Chaney captured the Bishop's deformities by twisting his right hip and arm and by having the character's suit built with its right side slightly larger than the left, giving the impression that the twisted arm and leg were also withered from disuse. In truth, this was one of his less punishing physical characterizations. His transformation from Blackbird to Bishop is more a matter of showmanship, while he creates the character's condition simply by holding his right and left leg still while bent at a 90-degree angle.

Browning created the story for the film himself, while frequent collaborator Waldemar Young turned it into a complete scenario. Chaney's character may have been inspired by Deacon William Brodie, an 18th-century Scott who led a criminal gang by night while posing as a God-fearing carpenter by day. When Brodie was finally caught, he was hanged on a scaffold he had built and donated to the city in his secret identity. The character inspired Robert Louis Stevenson's Strange Case of Dr. Jekyll and Mr. Hyde as well as Browning's film.

Chaney's romantic rival is played by Moore, an actor best known today as the husband Mary Pickford divorced to marry Douglas Fairbanks. Leading lady Adoree had risen to stardom as John Gilbert's love interest in The Big Parade (1925). In only her fifth film, Doris Lloyd received solid notices as the Blackbird's ex-wife, who still loves him. She would build a long career, specializing in playing British maids and cleaning ladies into her seventies. The old man seen frequently during sequences set in the Bishop's mission is actually 38-year-old actor and makeup artist Cecil Holland, in his last film role before taking over MGM's makeup department. In 1927, he would publish the first book on movie makeup, The Art of Make-Up for Stage and Screen. He and Chaney were close collaborators and good friends. The Blackbird was filmed from October 29 through November 28, 1925 for an estimated budget of $166,000, low for an MGM film featuring one of its top stars. The film's $36,000 profit was the lowest for any of Chaney's MGM films. Although the film received strong reviews, historians have noted that the films for which Browning created his own stories were often his weakest at the box office, possibly because of his predilection for melodramatics and contrived plots. Despite that, MGM picked up Chaney's contract, raising his salary to $3,000 a week and gave Browning a new contract doubling his salary to $20,000 a picture with a $5,000 bonus for each film brought in on time and on budget.

Director: Tod Browning
Screenplay: Waldemar Young
From a story by Browning
Cinematography: Percy Hilburn Score: Robert Israel (2005) Cast: Lon Chaney (The Blackbird/The Bishop), Owen Moore (West End Bertie), Renee Adoree (Fifi Lorraine), Doris Lloyd (Limehouse Polly), Andy MacLennan (The Shadow), William Weston (Red), Cecil Holland (Old Man at Mission), Polly Moran (Flower Lady)

By Frank Miller
The Blackbird (1926)

The Blackbird (1926)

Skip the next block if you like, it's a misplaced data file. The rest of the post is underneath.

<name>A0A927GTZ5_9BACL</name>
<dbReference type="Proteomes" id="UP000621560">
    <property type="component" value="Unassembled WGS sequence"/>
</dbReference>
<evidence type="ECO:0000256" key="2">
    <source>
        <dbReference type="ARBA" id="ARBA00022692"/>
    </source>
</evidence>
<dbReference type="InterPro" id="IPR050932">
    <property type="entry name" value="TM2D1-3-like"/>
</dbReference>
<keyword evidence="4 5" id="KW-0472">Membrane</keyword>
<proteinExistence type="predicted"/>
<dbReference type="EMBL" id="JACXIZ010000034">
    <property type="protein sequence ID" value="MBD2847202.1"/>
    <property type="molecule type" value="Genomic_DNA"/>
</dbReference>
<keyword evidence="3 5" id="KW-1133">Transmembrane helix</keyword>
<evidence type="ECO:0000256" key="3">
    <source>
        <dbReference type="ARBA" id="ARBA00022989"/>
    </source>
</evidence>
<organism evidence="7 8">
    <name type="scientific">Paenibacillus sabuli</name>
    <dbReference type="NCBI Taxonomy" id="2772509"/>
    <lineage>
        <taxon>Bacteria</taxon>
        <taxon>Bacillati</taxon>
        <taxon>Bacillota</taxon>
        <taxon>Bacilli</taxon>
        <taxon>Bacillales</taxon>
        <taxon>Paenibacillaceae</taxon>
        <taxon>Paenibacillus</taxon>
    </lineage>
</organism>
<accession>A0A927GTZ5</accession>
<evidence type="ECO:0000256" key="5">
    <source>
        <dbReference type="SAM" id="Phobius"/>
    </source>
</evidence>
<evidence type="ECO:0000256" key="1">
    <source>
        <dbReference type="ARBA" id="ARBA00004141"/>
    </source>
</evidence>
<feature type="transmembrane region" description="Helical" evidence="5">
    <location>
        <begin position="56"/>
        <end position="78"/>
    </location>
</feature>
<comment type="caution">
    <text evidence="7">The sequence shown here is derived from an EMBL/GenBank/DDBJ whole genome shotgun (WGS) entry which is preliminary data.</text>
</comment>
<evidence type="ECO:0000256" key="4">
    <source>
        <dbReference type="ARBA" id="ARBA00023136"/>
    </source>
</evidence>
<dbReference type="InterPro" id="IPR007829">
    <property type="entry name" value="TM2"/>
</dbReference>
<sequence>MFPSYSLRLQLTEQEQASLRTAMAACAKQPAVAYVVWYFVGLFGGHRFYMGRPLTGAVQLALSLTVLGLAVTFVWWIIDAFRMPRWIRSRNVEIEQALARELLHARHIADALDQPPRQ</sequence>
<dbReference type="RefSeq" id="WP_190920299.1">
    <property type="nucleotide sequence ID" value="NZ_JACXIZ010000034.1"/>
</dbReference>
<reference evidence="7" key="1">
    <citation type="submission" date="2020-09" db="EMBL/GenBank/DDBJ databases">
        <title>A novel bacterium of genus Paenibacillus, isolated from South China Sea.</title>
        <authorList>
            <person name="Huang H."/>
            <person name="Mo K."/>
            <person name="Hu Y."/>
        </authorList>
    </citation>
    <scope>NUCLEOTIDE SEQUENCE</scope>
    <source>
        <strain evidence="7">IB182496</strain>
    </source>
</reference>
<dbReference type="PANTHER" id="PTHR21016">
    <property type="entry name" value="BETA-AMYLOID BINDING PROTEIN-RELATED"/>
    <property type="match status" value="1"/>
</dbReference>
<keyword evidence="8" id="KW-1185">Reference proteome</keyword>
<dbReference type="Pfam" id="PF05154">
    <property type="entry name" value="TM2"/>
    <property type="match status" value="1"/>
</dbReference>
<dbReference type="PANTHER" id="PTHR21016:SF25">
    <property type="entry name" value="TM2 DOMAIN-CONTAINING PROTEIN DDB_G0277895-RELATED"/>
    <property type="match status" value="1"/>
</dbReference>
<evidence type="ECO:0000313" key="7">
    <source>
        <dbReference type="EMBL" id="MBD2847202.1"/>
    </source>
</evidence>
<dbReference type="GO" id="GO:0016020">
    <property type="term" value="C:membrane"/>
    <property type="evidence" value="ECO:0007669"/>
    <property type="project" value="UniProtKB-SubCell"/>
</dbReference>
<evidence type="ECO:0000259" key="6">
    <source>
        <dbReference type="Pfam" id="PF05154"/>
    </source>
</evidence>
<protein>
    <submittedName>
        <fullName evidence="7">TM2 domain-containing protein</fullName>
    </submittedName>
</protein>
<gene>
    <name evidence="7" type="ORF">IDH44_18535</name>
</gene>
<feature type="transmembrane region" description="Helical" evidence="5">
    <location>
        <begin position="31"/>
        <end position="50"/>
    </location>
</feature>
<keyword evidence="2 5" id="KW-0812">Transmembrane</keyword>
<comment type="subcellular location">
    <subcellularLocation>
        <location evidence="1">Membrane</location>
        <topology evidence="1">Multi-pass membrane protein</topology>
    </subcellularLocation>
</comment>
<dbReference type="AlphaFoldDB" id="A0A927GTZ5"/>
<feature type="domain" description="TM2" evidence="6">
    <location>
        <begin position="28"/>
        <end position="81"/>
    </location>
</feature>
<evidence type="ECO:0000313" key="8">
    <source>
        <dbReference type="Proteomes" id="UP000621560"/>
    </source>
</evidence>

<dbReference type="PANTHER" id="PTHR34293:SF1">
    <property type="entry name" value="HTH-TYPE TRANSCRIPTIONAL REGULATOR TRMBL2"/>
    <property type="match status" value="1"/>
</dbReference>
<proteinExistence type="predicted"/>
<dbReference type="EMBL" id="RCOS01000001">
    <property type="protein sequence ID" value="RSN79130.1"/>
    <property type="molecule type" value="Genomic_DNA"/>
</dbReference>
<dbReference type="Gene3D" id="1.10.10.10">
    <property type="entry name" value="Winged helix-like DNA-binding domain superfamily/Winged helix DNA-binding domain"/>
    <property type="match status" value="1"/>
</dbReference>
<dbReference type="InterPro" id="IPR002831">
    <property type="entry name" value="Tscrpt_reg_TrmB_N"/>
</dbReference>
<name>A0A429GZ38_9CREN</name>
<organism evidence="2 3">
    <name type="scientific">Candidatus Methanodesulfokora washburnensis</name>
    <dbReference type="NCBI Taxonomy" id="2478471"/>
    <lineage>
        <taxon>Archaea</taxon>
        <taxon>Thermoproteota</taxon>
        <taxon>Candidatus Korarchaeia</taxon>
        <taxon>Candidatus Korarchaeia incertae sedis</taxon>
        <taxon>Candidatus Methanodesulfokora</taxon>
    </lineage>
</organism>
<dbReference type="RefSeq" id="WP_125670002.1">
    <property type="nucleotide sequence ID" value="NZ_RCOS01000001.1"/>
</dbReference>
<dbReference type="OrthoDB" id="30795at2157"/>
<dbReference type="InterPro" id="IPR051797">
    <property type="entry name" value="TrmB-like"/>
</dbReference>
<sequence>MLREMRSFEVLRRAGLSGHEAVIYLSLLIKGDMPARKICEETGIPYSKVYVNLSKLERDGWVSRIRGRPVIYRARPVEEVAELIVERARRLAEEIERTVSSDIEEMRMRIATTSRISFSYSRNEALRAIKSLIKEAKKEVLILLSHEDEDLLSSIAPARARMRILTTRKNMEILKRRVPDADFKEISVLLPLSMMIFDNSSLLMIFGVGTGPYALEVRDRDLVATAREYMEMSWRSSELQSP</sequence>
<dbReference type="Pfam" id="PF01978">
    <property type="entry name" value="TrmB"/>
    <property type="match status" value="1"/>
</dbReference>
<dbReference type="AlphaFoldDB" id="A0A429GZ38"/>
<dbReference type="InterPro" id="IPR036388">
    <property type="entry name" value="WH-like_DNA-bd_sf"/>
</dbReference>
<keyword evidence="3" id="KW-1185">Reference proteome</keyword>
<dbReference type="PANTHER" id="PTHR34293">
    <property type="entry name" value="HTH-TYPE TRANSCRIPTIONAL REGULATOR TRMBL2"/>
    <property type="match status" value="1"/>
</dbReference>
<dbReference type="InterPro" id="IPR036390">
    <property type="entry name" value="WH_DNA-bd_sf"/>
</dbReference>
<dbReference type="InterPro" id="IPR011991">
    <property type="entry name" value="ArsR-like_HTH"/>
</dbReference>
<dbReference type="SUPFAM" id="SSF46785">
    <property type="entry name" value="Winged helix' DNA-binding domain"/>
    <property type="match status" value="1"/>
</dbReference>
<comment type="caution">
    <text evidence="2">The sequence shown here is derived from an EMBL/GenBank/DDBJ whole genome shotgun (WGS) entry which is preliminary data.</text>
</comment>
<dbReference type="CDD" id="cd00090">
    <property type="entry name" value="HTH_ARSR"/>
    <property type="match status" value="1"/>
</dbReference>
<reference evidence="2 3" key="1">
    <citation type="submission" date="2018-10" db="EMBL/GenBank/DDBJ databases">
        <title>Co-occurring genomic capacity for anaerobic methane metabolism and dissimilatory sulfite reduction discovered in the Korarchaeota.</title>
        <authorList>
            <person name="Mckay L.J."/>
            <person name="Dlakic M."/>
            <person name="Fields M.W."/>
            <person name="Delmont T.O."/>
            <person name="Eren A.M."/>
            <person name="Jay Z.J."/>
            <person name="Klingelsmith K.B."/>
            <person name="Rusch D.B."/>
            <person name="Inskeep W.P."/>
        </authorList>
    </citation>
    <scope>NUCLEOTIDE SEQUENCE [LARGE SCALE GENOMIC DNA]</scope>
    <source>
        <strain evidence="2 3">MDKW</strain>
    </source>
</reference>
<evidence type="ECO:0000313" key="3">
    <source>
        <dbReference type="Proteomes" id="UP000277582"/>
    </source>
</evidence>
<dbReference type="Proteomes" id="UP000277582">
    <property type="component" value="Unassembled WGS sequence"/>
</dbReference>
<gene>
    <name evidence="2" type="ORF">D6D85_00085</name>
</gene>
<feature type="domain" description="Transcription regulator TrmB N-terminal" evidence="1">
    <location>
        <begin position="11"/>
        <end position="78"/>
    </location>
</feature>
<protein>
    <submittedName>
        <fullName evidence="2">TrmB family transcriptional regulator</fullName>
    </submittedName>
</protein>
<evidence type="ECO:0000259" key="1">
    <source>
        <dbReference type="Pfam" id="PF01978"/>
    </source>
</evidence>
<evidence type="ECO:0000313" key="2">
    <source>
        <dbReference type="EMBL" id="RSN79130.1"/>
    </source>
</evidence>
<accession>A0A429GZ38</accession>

Lon Chaney was unique among film stars. Although a contemporary actor like Johnny Depp is valued for his ability to transform himself from role to role, his transformations rarely approach the level of physical commitment Chaney exercised. In film after film, Chaney underwent grueling physical torments to give a face to the suffering of the world. Although his double role as a notorious thief, The Blackbird, and his crippled twin brother, The Bishop, in this 1926 thriller was not as physically taxing as his more famous transformations in films like The Hunchback of Notre Dame (1923), The Phantom of the Opera (1925) and The Unknown (1927), it was impressive nonetheless. With the revelation that the twin brothers are actually the same man, with the physically twisted mission worker as a front for the criminal, Chaney treated his fans to several scenes in which he transforms from one to the other. In Behind the Mask of Innocence, film historian Kevin Brownlow roots Chaney's popularity in his historical era. Medical advances before and during World War I had made it possible for veterans to survive injuries that would have killed them in earlier wars. These included major facial disfigurements. In the late teens and '20s, it was not uncommon to see veterans wearing facial masks to hide scars and missing portions of their faces, like Richard Harrow, the character played by Jack Huston in HBO's Boardwalk Empire. Chaney's various depictions of the crippled and disfigured provided a very human, often romantic view of such men, aestheticizing a harsh fact of life many '20s audiences witnessed on a daily basis. The Blackbird is set in London's Limehouse district, a lower-class waterfront area named for the large warehouses where the British Navy stored the citrus fruit that protected its sailors from scurvy. Chaney stars as a criminal kingpin who hides from the police by pretending to be his own twin, a beloved mission worker who devotes his life to aiding the poor. He falls in love with music hall performer Renee Adoree, only to lose her to a more refined thief, West End Bertie (Owen Moore), triggering a tragic outcome. This was the fourth of ten films teaming Chaney with Tod Browning in one of the silent screen's most productive actor-director partnerships. The Man of a Thousand Faces, who learned acting by communicating with his deaf parents, and the director who had started out working carnivals and side shows, were an inspired match, each dedicated to putting a human face on the unfortunate. Browning's creation of hermetically sealed environments shot almost entirely on studio stages, provided the perfect setting for Chaney's transformations and the often delicate delineations of character and thought. The film opens with close-ups of faces as the downtrodden denizens of London's Limehouse district walk in and out of the fog. The claustrophobic interiors are among the darkest in any of Browning's work, which intensifies the feeling that The Blackbird takes place in a world of its own. While showcasing Chaney's versatility, Browning also explores some of his recurring themes, most notably the contrast between upper and lower classes and the regeneration of the wicked through love. The name West End Bertie suggests that the character is a gentleman thief, coming from the more fashionable side of London. This helps create the contrast to Chaney's Blackbird, who is more a common thief. That's carried out throughout the film in their dress and manners, with Chaney dressed as a street tough while Moore appears in evening wear. When Adoree joins them at their table, Chaney simply gestures at the chair where she should sit, while Moore rises to hold it for her. And the flowers Chaney gives her are a small, wilted bouquet, soon to be replaced by a more impressive, fresh arrangement bought by Moore. In his own way, each man is saved by his love for Adoree, with Owen giving up crime to marry her and Chaney, as the Bishop, eventually officiating at their wedding. Chaney captured the Bishop's deformities by twisting his right hip and arm and by having the character's suit built with its right side slightly larger than the left, giving the impression that the twisted arm and leg were also withered from disuse. In truth, this was one of his less punishing physical characterizations. His transformation from Blackbird to Bishop is more a matter of showmanship, while he creates the character's condition simply by holding his right and left leg still while bent at a 90-degree angle. Browning created the story for the film himself, while frequent collaborator Waldemar Young turned it into a complete scenario. Chaney's character may have been inspired by Deacon William Brodie, an 18th-century Scott who led a criminal gang by night while posing as a God-fearing carpenter by day. When Brodie was finally caught, he was hanged on a scaffold he had built and donated to the city in his secret identity. The character inspired Robert Louis Stevenson's Strange Case of Dr. Jekyll and Mr. Hyde as well as Browning's film. Chaney's romantic rival is played by Moore, an actor best known today as the husband Mary Pickford divorced to marry Douglas Fairbanks. Leading lady Adoree had risen to stardom as John Gilbert's love interest in The Big Parade (1925). In only her fifth film, Doris Lloyd received solid notices as the Blackbird's ex-wife, who still loves him. She would build a long career, specializing in playing British maids and cleaning ladies into her seventies. The old man seen frequently during sequences set in the Bishop's mission is actually 38-year-old actor and makeup artist Cecil Holland, in his last film role before taking over MGM's makeup department. In 1927, he would publish the first book on movie makeup, The Art of Make-Up for Stage and Screen. He and Chaney were close collaborators and good friends. The Blackbird was filmed from October 29 through November 28, 1925 for an estimated budget of $166,000, low for an MGM film featuring one of its top stars. The film's $36,000 profit was the lowest for any of Chaney's MGM films. Although the film received strong reviews, historians have noted that the films for which Browning created his own stories were often his weakest at the box office, possibly because of his predilection for melodramatics and contrived plots. Despite that, MGM picked up Chaney's contract, raising his salary to $3,000 a week and gave Browning a new contract doubling his salary to $20,000 a picture with a $5,000 bonus for each film brought in on time and on budget. Director: Tod Browning Screenplay: Waldemar Young From a story by Browning Cinematography: Percy Hilburn Score: Robert Israel (2005) Cast: Lon Chaney (The Blackbird/The Bishop), Owen Moore (West End Bertie), Renee Adoree (Fifi Lorraine), Doris Lloyd (Limehouse Polly), Andy MacLennan (The Shadow), William Weston (Red), Cecil Holland (Old Man at Mission), Polly Moran (Flower Lady) By Frank Miller